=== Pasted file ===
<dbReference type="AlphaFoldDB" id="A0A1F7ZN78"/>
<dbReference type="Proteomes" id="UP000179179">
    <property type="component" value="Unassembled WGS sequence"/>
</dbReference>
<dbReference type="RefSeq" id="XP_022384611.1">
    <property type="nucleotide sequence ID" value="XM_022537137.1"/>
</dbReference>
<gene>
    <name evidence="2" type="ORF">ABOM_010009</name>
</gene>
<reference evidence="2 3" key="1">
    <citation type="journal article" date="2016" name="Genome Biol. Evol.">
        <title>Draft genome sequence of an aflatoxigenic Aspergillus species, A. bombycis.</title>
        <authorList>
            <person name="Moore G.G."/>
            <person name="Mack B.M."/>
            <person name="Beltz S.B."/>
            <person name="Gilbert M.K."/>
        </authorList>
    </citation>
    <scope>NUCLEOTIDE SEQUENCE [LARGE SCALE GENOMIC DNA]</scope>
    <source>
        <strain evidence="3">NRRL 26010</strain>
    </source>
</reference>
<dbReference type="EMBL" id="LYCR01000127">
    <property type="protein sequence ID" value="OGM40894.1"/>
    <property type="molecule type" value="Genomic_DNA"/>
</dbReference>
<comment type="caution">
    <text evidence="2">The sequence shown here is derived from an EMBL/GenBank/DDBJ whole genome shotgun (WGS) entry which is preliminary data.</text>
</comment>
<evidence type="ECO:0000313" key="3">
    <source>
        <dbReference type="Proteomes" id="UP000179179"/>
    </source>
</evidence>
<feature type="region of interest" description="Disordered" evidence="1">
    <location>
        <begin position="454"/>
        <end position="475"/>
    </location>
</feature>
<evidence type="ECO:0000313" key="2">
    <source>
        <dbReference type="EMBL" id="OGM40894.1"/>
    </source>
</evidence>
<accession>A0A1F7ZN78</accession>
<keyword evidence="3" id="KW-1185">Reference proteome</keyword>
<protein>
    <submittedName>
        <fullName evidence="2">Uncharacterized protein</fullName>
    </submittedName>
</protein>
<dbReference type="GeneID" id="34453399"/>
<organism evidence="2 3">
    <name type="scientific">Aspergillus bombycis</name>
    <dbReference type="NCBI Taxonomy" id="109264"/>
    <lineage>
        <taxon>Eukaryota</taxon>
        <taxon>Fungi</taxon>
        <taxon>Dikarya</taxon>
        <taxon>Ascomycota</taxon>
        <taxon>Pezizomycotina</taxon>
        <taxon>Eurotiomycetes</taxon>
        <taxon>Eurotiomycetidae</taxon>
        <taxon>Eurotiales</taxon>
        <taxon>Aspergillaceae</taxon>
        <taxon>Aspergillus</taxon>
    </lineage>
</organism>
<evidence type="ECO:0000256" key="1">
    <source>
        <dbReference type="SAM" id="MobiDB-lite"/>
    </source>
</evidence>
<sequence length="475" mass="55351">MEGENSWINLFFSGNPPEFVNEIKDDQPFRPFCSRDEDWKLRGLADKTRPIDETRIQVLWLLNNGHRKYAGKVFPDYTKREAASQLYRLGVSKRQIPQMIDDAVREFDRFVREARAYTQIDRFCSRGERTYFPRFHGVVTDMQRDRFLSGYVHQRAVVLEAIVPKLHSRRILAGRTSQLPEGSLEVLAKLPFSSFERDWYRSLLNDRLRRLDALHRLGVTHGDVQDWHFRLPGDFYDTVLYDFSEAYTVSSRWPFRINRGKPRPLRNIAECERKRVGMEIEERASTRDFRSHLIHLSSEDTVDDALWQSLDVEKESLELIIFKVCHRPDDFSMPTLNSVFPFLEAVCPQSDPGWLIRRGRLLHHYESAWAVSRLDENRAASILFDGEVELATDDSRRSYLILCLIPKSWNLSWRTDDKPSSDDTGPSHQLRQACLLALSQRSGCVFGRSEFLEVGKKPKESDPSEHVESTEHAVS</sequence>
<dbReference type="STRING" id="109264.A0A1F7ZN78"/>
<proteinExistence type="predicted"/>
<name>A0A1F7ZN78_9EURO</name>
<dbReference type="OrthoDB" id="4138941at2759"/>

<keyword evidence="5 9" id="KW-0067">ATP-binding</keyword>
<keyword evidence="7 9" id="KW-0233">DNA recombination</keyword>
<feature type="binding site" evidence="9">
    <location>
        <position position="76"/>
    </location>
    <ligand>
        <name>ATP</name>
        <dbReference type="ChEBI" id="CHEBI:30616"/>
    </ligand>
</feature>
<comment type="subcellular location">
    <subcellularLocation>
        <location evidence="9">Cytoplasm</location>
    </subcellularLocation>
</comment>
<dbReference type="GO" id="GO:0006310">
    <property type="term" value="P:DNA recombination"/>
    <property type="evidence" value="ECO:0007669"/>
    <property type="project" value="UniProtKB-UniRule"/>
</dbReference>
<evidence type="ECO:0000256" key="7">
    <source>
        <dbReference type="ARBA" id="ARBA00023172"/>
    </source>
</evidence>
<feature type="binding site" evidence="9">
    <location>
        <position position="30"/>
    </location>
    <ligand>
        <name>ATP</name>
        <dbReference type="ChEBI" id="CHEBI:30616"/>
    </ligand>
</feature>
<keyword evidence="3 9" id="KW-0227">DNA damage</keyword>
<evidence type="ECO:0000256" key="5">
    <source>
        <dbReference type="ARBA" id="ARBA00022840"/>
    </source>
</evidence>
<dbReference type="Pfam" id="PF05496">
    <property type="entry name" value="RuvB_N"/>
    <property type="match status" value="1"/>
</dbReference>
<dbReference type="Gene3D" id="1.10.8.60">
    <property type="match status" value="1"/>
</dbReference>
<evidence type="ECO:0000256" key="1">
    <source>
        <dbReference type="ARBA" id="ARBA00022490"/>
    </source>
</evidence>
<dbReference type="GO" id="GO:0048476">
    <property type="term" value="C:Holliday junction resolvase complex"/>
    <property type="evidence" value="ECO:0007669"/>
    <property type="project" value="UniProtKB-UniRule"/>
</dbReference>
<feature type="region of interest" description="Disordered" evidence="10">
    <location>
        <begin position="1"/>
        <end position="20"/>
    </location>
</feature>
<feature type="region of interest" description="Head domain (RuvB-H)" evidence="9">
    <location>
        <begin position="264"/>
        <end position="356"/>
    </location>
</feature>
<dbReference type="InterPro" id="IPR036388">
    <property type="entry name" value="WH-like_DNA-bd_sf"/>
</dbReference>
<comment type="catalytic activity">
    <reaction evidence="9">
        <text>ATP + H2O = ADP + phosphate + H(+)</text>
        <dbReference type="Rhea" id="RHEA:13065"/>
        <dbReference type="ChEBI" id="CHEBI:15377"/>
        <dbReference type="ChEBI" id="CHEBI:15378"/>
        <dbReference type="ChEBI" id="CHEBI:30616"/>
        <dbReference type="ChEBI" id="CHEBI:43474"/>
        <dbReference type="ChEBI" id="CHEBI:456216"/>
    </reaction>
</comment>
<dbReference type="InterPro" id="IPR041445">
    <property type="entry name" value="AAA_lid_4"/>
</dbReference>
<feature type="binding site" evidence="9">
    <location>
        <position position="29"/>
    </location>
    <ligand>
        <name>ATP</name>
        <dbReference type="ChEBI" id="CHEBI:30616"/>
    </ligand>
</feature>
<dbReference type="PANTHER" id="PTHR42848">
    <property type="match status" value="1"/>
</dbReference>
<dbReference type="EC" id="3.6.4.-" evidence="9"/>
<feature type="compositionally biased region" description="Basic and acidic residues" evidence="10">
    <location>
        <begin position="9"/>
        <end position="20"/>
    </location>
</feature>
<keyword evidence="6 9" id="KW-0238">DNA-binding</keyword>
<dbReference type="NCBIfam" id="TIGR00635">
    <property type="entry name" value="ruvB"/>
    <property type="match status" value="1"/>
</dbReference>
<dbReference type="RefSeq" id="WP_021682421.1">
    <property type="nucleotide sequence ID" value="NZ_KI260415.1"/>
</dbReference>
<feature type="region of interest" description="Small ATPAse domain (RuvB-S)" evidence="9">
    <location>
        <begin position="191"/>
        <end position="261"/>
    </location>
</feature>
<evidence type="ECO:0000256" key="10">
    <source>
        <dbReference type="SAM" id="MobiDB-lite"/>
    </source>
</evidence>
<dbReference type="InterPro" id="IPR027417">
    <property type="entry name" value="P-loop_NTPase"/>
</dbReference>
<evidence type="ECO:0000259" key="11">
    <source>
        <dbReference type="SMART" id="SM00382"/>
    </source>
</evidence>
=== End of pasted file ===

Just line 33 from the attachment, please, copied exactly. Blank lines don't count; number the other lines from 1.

<evidence type="ECO:0000313" key="3">